18. An RFID antenna comprising:
a substrate including a plurality of micropores in a substantially uniform arrangement; and
an antenna formed on the substrate and adapted to be in electrical communication with a microchip, the antenna comprising conductive particles deposited upon the substrate by ejecting a slurry from an inkjet printer.
19. The RFID antenna of claim 18
wherein at least one of a median width of the micropores and a median depth of the micropores is less than at least one of a median width of the conductive particles and a median length of the conductive particles.
20. The RFID antenna of claim 18, wherein a summation of an available volume of the micropores of the substrate is greater than a volume of a carrier fluid, comprising the slurry, deposited on the substrate.
21. The RFID antenna of claim 18, wherein the micropores extend substantially through an entire thickness of the substrate.
22. The RFID antenna of claim 18, wherein the substrate comprises a coating applied to a base substrate, wherein the base substrate includes at least one of paper, a polymer, a composite, and a semiconductor.
23. A method of accurately and precisely depositing conductive particles of a conductive ink from an inkjet printer, the method comprising:
orienting a substrate with respect to an inkjet printer, the substrate including a plurality of generally aligned interstices adapted to filter a conductive ink;
depositing the conductive ink upon the substrate in a predetermined pattern using the inkjet printer, where the conductive ink comprises conductive particles and a carrier fluid; and
drying the conductive particles to mount the conductive particles upon a surface of the substrate and provide a conductive antenna.
24. The method of claim 23, wherein the act of drying the substrate includes subjecting the substrate to an elevated temperature ambient.
25. The method of claim 23, wherein the act of drying the substrate includes applying a vacuum to the substrate.
26. The method of claim 23, wherein the conductive ink deposited on the substrate is chemically compatible with the substrate.
27. The method of claim 23, wherein the conductive ink comprises a slurry of solid conductive particles and the carrier fluid.
28. The method of claim 23, wherein the act of depositing the conductive ink include depositing the conductive ink using more than one nozzle of a printhead associated with the inkjet printer.
Description
BACKGROUND

1. Field of the Invention

The present invention is directed to inkjet printing, and more specifically to inkjet printing utilizing conductive ink deposition to fabricate conductive patterns upon a filtered substrate.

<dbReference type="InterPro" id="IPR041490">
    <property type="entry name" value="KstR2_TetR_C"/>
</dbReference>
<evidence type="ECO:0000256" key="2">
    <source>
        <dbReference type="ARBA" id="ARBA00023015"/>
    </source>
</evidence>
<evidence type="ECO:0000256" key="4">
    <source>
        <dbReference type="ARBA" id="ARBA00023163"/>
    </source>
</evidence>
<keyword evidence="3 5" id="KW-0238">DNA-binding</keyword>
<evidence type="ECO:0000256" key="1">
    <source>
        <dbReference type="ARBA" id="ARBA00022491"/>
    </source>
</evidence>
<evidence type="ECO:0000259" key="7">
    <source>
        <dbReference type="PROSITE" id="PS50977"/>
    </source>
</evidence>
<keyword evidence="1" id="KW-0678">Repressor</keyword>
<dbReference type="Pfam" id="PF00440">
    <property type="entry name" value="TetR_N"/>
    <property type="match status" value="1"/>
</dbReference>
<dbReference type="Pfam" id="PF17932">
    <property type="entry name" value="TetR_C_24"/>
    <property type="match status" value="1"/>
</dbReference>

2. Background of the Invention

Radio Frequency Identification (RFID) tags have been developed and envisioned to replace the bar code as the preeminent future identification tool. Present day methods of manufacturing RFID antennae include costly plating and etching processes similar to current semiconductor device manufacturing techniques.

RFID is an automatic identification technology whereby digital data encoded in an RFID tag or “smart label” is captured by a reader using radio waves and, therefore, RFID does not require the tag or label to be visually apparent in order to read its stored data. An RFID system consists of a tag, which is made up of a microchip with an antenna, and a reader with an antenna. The reader sends out electromagnetic waves and the tag antenna is tuned to receive these waves and transmit stored data on the microchip to the reader. RFID tags are either “passive” (no battery) or “active” (self-powered by a battery), with a passive RFID tag drawing power from an electromagnetic field created by the reader to power the microchip's circuits. The microchip then modulates the waves and sends the waves back to the reader where the reader converts the new waves into digital data. RFID tags can be read-only (stored data can be read but not changed), read/write (stored data can be altered or re-written), or a combination, in which some data is permanently stored while other memory is left accessible for later encoding and updates.

Therefore, there remains a need in the art for more widespread use of RFID tags, as well as techniques, and devices produced from such techniques, that reduce the costs associated with RFID tag fabrication. In addition, there is a need in the art for increased quality control and consistency between devices and device subsets produced for RFID applications.

SUMMARY OF THE INVENTION